Local businesses, entrepreneurs eye post-COVID-19 economy with lessons learned in pandemic

BOSTON — Boost Skin Care Clinic is undergoing a boom, thanks in no small part to Zoom.

“I mean, everyone’s kind of coming in here now and saying to me, ‘Oh my God! I never knew I had a loose neck,’” said owner Dayle Solomont, a registered nurse. “It’s a whole new world.”

A whole new world in which Boost clients, looking at themselves on frequent video conferencing calls, are coming to the conclusion they are suffering a malady unknown before the pandemic -- something Solomont calls ‘Zoom Chin.’

“Maybe their neck is getting a little bit sagging, their jawline is not quite as tight as they want it to be -- that kind of thing,” Solomont said.

What can be done about ‘Zoom Chin?’

Solomont’s arsenal includes an array of FDA-approved products and devices which relax muscles, plump hollows and stimulate collagen growth. Before-and--after pictures show tense, strained ‘Zoom Chin’ necks transformed into placid epidermal plains.

“We know that life is constantly changing and we’re making efforts to treat these things, because our clients are telling us about these things,” Solomont said.

Boost Skin Care isn’t doing anything new. It’s reacting, in a business-sense, to the new reality brought about by Covid-19. And it’s working.

“Certainly at Boost, we’re not looking to have a 50-year-old look like they’re 20,” Solomont said. “We’re just trying to help them look as fresh and as alert and awake as they want to.”

By remarketing existing services, Boost is doing the one thing all businesses need to do to thrive during and after the pandemic, said Peter Cohan, author and teacher of entrepreneurship at Babson College in Wellesley: addressing customer pain.

And Cohan maintains that the pandemic has caused so much pain, that business opportunities abound -- if you go about things the right way.

“What I think is super important is that a lot of startups get started by entrepreneurs who think they have a great idea but it’s not really solving any customer pain,” Cohan said. “Maybe it’s solving something that the entrepreneur thinks is great.”

Cohan said he likes to think of new business ideas as the distinction between a vitamin and a drug.

“What you want to be doing is selling a drug,” he said. “A vitamin is something you’ll tell somebody about, and they’ll say, well it’s nice to have. But I’m not really eager to buy it right now. Whereas a drug is something if you said I have this product or service available, the customer would say, how soon can I get it in my hand?”

“If you’re not selling something that has that kind of response from a customer, then you’re putting yourself at risk.” Cohan said.

Cohan anticipates many will try starting businesses as a direct result of job losses during the pandemic -- and he expects a large portion of those businesses will fail.

“I certainly think that one of the biggest reasons that start-ups fail is they’re working on the wrong problem,” Cohan said.

One way to figure out if you’re working on the right problem is to conduct simple, inexpensive market research.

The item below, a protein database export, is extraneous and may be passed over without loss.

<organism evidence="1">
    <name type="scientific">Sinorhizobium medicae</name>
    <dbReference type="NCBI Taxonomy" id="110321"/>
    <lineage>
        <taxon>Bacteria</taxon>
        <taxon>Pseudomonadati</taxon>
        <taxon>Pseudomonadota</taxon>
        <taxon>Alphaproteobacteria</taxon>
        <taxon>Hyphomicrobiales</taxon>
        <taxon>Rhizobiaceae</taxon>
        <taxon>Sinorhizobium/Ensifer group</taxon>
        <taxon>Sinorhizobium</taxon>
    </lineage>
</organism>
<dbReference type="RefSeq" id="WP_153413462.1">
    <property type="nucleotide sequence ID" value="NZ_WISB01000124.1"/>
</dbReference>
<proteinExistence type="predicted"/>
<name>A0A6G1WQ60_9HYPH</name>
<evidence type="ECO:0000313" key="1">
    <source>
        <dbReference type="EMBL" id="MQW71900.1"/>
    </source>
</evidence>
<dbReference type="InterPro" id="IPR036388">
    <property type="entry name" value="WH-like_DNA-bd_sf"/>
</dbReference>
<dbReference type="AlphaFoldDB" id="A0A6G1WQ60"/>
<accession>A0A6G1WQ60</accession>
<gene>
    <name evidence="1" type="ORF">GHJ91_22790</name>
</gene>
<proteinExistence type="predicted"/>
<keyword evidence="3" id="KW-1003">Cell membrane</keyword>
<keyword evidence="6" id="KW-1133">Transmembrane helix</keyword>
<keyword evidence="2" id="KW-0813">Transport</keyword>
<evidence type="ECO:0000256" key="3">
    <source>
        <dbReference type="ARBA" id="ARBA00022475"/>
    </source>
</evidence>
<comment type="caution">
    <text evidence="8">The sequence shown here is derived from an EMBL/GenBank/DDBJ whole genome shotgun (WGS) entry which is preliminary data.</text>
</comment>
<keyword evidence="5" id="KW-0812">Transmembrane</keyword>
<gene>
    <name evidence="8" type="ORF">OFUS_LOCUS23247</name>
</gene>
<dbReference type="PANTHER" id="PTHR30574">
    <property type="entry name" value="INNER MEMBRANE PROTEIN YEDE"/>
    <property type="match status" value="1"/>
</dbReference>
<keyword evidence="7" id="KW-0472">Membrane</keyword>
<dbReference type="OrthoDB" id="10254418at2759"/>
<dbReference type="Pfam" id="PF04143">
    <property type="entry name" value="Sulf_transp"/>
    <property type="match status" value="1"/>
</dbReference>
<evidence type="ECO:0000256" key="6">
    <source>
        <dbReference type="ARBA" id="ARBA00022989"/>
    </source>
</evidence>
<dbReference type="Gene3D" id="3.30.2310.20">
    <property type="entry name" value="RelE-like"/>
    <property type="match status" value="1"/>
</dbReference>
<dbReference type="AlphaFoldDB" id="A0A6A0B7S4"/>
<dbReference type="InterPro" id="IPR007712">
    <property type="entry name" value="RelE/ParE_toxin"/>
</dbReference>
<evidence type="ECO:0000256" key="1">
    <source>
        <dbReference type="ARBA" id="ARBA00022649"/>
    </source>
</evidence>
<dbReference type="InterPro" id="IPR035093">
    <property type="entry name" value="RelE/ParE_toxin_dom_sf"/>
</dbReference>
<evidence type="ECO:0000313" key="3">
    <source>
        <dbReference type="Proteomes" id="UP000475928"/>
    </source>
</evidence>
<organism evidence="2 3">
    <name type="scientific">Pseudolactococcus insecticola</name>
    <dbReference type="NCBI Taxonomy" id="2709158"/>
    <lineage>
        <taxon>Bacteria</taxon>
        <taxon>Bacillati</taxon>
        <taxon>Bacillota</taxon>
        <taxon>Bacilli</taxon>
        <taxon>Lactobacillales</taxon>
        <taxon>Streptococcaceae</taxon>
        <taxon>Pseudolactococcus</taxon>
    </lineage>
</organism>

“The idea is you have to get close interaction with potential customers of an inexpensive version of your idea that conveys the idea and allows you to get feedback,” Cohan said.

Since September, Babson student Bert Cumming has tested several prototypes of his pandemic business idea: the Miji Mask.

“Kids like to design things themselves,” Cumming said. “They like to play with something. They always like to customize their own products.”

So, Cumming thought, why not masks? The final version of the Miji Mask allows users to attach plastic pieces to a strip of velcro.

“From first grade to fourth grade is such a huge, important age for these kids,” Cumming said. “They learn who they are, they learn their interests, they learn how to show themselves.”

The ‘pain’ Cumming is addressing: the fact the kids can’t show themselves if half their faces are covered in masks all day.

“So Miji Mask solves that problem, as it allows you to put anything you’re interested in on your own face mask,” Cumming said.

The mask is now ready for market. But it was a product concept that seemed easier than it turned out to be -- with Cumming working through a variety of attachment options -- including snaps and magnets -- before settling on Velcro.

Cumming realizes his business idea may only have a limited shelf-life, if a vaccine proves effective against Covid-19. He says he’ll ride it out as long as possible and then, the self-admitted ‘serial entrepreneur’ will find another idea.

Back at Boost Skin Care, pivoting back to normal times won’t be so difficult. Though the pandemic may go away, concerns about aging and wrinkles likely won’t.

And Solomont knows her business is of a fortunate type in a sea of others who she is sad to see are floundering.

“It’s a terrible time right now for a lot of businesses,” she said. “And it’s not like some of these restaurant and smaller business owners just pick up, rewrite their resumes and go get another job, right? These are people’s savings and heart and soul.”

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